The volume of respirable pollutants in the city’s air reduced by 18 per cent during the odd-even scheme that regulated the plying of four-wheelers on Delhi roads for a fortnight, a new study has claimed.
While absolute pollution levels increased across the National Capital Region (NCR) in January as compared to the previous month, the levels in Delhi saw a “smaller increase” owing to the pilot license plate policy, the US-based study stated.
Jointly conducted by researchers at the Energy Policy Institute at the University of Chicago (EPIC) and Evidence for Policy Design group at Harvard University, the study found “stark reductions” in pollutants around the noon hours from January 1 to 15.
The impact was much “higher” during the hours when the scheme was in force as the gap between Delhi’s pollution and the neighbouring regions widened steadily until at least midnight, the study said.
The study has based its findings on Central Pollution Control Board and private portal IndiaSpend data.
“Particulates (PM 2.5) declined by 10-13 per cent on an average (i.e overall 24 hours) and by 18 per cent on average during the period when the scheme was in force (i.e between 8 AM to 8 PM).
“After 8 PM there was (as expected) no effect, which is why the average for overall 24 hours is lower than the average of daytime,” Anant Sudarshan, Director EPIC-India, told PTI.
PM 2.5, the tiniest and deadliest of all respirable pollutants, measures around 2.5 microns enabling it to embed deep into the lungs and subsequently enter the bloodstream. Its safe limit is 60 ug/m3 as per Indian standards.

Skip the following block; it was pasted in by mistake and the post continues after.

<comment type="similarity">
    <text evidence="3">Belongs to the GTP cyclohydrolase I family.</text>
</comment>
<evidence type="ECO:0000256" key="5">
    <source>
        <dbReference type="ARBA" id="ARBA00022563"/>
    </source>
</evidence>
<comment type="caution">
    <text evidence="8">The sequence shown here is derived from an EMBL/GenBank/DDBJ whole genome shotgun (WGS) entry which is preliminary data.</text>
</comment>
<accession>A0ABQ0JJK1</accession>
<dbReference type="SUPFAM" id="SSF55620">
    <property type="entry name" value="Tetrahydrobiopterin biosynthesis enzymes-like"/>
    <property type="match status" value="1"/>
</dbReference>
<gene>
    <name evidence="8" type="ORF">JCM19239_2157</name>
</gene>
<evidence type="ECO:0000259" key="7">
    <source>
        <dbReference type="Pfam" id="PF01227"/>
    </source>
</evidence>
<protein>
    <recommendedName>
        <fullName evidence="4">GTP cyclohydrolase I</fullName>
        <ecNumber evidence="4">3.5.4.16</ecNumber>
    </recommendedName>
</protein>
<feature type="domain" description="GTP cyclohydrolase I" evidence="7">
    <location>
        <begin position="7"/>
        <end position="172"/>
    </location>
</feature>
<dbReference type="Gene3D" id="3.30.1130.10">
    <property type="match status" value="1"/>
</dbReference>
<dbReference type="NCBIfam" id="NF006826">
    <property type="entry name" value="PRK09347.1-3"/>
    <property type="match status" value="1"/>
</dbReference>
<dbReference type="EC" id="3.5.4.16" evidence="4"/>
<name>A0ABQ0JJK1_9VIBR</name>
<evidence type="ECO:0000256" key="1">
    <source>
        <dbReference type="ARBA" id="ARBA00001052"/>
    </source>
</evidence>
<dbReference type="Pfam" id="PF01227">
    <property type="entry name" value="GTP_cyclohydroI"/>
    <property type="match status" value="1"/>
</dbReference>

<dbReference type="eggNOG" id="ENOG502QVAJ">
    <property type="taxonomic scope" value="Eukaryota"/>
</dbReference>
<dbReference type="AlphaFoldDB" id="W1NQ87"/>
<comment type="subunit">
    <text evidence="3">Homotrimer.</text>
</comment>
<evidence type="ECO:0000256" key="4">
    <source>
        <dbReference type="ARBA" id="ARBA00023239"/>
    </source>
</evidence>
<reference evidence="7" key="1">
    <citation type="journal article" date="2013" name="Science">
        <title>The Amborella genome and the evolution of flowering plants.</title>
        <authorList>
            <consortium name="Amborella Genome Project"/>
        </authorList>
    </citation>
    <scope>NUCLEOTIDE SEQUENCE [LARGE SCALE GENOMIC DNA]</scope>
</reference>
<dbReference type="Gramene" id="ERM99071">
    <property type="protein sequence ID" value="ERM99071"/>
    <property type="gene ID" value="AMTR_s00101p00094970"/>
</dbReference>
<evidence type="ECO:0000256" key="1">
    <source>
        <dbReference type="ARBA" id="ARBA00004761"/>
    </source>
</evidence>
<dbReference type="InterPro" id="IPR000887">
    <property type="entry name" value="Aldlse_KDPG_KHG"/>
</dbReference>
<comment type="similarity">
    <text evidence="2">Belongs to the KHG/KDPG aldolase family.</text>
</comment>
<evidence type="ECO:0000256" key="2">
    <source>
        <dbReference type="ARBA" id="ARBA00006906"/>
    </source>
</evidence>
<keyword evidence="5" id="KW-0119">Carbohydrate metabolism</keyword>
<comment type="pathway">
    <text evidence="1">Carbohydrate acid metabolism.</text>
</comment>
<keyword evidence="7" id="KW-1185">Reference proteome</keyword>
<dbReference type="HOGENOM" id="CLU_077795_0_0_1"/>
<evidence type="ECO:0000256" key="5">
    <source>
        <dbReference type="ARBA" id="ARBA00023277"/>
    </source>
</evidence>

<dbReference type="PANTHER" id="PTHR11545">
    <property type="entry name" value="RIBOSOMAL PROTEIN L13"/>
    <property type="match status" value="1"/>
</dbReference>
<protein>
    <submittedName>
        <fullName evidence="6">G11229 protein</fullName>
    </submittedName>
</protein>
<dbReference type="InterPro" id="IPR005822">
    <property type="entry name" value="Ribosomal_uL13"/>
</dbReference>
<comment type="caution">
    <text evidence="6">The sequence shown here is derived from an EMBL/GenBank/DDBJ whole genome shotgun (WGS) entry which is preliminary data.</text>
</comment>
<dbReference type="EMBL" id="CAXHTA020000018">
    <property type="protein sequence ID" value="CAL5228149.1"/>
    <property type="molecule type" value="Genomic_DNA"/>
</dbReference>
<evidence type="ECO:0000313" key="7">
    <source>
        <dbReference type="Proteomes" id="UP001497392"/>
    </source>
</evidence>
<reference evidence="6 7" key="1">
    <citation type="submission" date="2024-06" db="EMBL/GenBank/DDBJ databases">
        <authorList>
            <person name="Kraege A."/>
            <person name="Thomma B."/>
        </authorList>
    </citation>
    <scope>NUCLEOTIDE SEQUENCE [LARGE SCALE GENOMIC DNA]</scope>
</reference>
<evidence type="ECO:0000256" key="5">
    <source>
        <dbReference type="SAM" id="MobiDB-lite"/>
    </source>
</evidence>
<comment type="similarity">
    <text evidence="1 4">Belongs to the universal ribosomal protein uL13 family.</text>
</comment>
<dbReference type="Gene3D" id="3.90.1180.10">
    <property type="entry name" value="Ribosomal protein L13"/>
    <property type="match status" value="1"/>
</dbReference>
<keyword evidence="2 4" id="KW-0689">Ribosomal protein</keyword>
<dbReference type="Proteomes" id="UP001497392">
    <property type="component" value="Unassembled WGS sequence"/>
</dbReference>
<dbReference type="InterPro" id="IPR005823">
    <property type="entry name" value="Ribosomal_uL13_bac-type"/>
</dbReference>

The conclusion was arrived at by comparing Delhi’s pollution figures to that of Faridabad, Gurgaon and Noida, where the scheme was not enforced, as the NCR region has very similar weather conditions and are “equally exposed” to external factors affecting such as crop burning in the nearby states.
Under the scheme, cars with odd and even number registration plates plied on alternate days for the first 15 days of the year. Delhi Government is likely to roll out its second phase in March-April, after the completion of the board exams. An IIT-Kanpur study on Delhi’s air quality had identified vehicular emissions as the second largest source of pollution at 25 per cent. However, cars account for around 10 per cent of that figure, it added.
Researchers explained that reducing half the cars could make “so much difference” despite them accounting for a fraction of overall pollution chiefly in two key ways.
“Fewer cars on the roadâ€”thereby, directly removing some of the polluting sources and reduced congestion would reduce idling and slow moving traffic across the city, thereby reducing pollution for everybody,” they said.
The researchers, Sudarshan, Santosh Harish and Michael Greenstone at Chicago University and Rohini Pande at Harvard University, measured the impact of the program on PM 2.5 concentrations using a ‘Difference-in-Differences (DiD)’ statistical approach.
In DiD approach, researchers look at and compare data before and after the implementation of a program, both in the area that comes under the regulations and suitable areas out of its ambit.
“In other words, we are assuming that pollution levels within and outside Delhi should change in a similar way due to external factors like weather. That way, any additional change that is seen can be attributed to dissimilar factors like the odd-even program being implemented only in Delhi,” they said.
Sudarshan said that they are in the process of looking at other pollutants other than PM 2.5, although they chose it as it has has the highest levels in Delhi and “consequently the highest health effects”.